2. Engine Performance and Fuel Efficiency: Maintaining the appropriate operating temperature is vital for engine performance and fuel efficiency. Marine plate coolers effectively remove excess heat from the engine coolant, ensuring that the engine operates within the optimal temperature range. By preventing overheating, plate coolers contribute to improved combustion efficiency, reduced wear and tear on engine components, and enhanced fuel economy. Consequently, vessel owners can enjoy longer operating hours and reduced fuel consumption, resulting in cost savings over time.
    3. Corrosion Resistance and Durability: Marine plate coolers are constructed from materials that are highly resistant to corrosion, such as stainless steel, titanium, or cupronickel. These materials ensure the longevity and durability of the plate cooler, even in harsh marine environments where exposure to saltwater and contaminants is prevalent. The corrosion-resistant nature of plate coolers minimizes the risk of clogs, blockages, and other cooling system issues, thus contributing to the overall reliability of the engine.
    4. Maintenance and Cleaning: Proper maintenance and regular cleaning are essential to maximize the performance and lifespan of marine plate coolers.

By understanding their operation and implementing proper maintenance practices is essential to maximize their effectiveness and prolong their lifespan. Further, we will explore the working principle of marine plate coolers and provide valuable maintenance tips to help you keep them running smoothly and reliably.

Working Principle of Marine Plate Coolers

As marine plate coolers are designed to transfer heat from the engine coolant to the surrounding seawater their operation can be summarized in the following steps:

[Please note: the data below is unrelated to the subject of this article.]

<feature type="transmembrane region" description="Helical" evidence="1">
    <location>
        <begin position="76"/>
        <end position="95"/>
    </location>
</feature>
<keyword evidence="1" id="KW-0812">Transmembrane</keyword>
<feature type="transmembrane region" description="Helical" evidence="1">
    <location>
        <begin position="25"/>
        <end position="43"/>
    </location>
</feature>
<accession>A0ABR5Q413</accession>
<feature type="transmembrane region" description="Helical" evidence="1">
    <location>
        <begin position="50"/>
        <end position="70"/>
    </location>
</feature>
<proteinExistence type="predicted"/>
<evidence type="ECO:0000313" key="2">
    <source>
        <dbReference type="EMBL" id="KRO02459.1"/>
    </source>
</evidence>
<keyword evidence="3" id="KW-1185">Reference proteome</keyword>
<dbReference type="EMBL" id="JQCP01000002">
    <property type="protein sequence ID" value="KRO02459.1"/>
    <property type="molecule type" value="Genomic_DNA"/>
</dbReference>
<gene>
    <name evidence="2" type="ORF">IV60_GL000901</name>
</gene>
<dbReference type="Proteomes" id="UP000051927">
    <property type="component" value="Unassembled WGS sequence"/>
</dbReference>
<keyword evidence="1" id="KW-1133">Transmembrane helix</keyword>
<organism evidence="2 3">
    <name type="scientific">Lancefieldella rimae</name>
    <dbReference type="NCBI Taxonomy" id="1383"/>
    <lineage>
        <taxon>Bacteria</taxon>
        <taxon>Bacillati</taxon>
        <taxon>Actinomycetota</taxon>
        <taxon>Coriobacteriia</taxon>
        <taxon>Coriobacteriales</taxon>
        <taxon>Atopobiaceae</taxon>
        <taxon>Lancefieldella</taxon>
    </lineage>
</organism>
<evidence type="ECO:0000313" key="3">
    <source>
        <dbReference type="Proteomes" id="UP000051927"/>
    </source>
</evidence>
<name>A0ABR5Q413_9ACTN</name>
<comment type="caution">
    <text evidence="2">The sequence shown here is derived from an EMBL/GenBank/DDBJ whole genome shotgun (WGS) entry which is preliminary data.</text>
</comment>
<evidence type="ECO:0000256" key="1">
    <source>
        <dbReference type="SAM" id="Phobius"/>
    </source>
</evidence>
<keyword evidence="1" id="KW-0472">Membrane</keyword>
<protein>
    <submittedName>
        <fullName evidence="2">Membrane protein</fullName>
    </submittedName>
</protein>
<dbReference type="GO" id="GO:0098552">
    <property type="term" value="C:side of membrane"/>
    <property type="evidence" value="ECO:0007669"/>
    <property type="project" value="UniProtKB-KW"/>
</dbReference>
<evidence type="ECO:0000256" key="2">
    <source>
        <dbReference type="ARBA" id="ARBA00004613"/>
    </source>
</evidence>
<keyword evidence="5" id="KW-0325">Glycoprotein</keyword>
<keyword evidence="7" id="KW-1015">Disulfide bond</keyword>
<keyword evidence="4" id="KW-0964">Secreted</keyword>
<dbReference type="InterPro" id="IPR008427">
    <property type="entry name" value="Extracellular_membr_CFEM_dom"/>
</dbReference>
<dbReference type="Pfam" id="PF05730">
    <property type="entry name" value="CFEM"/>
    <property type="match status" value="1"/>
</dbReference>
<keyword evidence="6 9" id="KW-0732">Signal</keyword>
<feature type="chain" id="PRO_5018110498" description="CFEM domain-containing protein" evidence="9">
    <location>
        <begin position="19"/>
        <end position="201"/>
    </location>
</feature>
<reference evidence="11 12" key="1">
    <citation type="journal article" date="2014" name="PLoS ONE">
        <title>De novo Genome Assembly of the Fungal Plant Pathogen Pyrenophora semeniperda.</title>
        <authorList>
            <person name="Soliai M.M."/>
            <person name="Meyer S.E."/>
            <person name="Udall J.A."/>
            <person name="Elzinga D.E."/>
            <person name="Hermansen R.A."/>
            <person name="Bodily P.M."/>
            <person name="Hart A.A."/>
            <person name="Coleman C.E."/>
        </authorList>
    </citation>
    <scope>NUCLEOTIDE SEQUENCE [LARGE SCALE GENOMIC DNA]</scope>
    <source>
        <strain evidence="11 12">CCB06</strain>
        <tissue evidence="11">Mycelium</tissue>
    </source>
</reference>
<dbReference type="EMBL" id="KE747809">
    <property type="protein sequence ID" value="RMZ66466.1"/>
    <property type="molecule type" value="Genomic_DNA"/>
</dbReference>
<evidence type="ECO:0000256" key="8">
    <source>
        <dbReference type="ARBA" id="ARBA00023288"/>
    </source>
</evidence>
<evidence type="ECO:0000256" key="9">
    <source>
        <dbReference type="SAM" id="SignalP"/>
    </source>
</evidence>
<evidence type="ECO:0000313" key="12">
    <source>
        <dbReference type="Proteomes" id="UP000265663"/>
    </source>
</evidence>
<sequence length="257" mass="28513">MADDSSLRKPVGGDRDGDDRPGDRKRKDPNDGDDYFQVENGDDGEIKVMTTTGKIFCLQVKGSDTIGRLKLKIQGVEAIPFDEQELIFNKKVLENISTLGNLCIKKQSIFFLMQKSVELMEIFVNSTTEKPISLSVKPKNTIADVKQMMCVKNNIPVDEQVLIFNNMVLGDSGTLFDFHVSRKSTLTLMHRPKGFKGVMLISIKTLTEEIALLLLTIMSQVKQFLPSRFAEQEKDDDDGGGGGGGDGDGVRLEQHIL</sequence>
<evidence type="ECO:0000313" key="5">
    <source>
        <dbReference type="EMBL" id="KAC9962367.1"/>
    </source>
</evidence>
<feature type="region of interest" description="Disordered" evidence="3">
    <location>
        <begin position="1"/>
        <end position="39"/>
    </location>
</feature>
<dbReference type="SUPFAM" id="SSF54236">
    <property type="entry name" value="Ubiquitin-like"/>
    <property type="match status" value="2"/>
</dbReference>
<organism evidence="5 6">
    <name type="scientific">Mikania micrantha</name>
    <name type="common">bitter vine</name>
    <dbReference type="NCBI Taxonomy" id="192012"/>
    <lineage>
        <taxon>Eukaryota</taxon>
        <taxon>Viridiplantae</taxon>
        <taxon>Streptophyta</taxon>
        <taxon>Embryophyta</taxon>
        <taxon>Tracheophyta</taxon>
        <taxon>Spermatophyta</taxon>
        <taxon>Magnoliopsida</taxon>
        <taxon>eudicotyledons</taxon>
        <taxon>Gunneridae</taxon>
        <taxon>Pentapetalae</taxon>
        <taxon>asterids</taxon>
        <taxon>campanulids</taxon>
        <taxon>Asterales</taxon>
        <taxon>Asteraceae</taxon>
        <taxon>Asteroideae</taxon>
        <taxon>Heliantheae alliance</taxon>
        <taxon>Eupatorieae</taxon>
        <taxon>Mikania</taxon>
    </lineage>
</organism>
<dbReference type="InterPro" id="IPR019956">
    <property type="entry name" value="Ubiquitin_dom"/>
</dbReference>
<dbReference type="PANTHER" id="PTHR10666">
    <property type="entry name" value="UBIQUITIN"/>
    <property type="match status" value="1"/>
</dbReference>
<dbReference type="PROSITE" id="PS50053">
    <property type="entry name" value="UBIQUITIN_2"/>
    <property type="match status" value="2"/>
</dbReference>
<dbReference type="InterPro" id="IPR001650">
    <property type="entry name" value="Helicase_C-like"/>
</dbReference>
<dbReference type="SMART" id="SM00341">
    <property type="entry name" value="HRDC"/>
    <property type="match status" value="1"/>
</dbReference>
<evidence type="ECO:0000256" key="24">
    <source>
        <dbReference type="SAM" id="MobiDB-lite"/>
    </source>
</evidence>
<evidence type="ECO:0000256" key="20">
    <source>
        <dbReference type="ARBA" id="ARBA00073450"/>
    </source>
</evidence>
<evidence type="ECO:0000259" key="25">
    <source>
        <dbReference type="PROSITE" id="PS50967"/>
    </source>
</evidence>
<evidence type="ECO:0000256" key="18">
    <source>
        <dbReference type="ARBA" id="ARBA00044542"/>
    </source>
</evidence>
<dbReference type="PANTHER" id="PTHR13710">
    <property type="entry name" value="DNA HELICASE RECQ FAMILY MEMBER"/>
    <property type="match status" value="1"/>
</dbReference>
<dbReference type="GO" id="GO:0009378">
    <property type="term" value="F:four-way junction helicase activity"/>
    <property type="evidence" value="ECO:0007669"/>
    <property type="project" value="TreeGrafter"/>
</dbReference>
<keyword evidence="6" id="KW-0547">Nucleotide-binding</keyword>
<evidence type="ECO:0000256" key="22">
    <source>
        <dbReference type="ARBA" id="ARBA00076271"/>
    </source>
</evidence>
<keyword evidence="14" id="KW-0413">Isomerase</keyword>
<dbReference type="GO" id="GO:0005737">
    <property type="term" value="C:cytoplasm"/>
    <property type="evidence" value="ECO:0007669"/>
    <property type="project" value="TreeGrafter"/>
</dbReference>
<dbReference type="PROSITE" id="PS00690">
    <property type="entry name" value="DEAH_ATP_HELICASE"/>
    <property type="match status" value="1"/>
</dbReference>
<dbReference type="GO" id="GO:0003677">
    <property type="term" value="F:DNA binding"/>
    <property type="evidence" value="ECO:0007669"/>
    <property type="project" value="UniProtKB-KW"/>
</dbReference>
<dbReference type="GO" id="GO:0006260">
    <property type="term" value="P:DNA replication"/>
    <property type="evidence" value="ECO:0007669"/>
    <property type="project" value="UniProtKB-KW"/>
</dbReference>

Coolant Flow: The engine coolant is circulated through the plate cooler by a dedicated pump or the engine’s main cooling system. The coolant absorbs heat from the engine components, raising its temperature.

Heat Transfer: As the hot coolant flows through the channels formed by the stacked plates of the cooler, heat is transferred to the cooler’s plates. The large surface area of the plates facilitates efficient heat exchange.

Seawater Flow: Seawater is simultaneously circulated through separate channels on the opposite side of the plates. The cool seawater absorbs the heat from the plates and carries it away, effectively cooling the engine coolant.

Dissipation: The heated seawater is discharged back into the marine environment, while the now-cooled engine coolant returns to the engine, maintaining the desired operating temperature.

Essential Maintenance Practices for Marine Plate Coolers

Regular maintenance ensures optimal performance and longevity of marine plate coolers. Consider implementing the following maintenance practices:

Inspections: Conduct visual inspections of the plate cooler regularly. Look for signs of corrosion, scaling, or damage to the plates, seals, and connections. Address any issues promptly to prevent further damage.

Example of damaged plate cooler

Cleaning: Marine plate coolers can accumulate marine growth, sediment, and debris, affecting their performance. Clean the cooler regularly using appropriate cleaning solutions or marine-safe descaling agents. Follow the manufacturer’s recommendations or consult a professional for specific cleaning procedures. Typically, this involves flushing the plates and channels to remove deposits and maintain efficient heat transfer. Also, sometimes need to be opened and apply mechanical cleaning due hard deposits on the plates’ surfaces.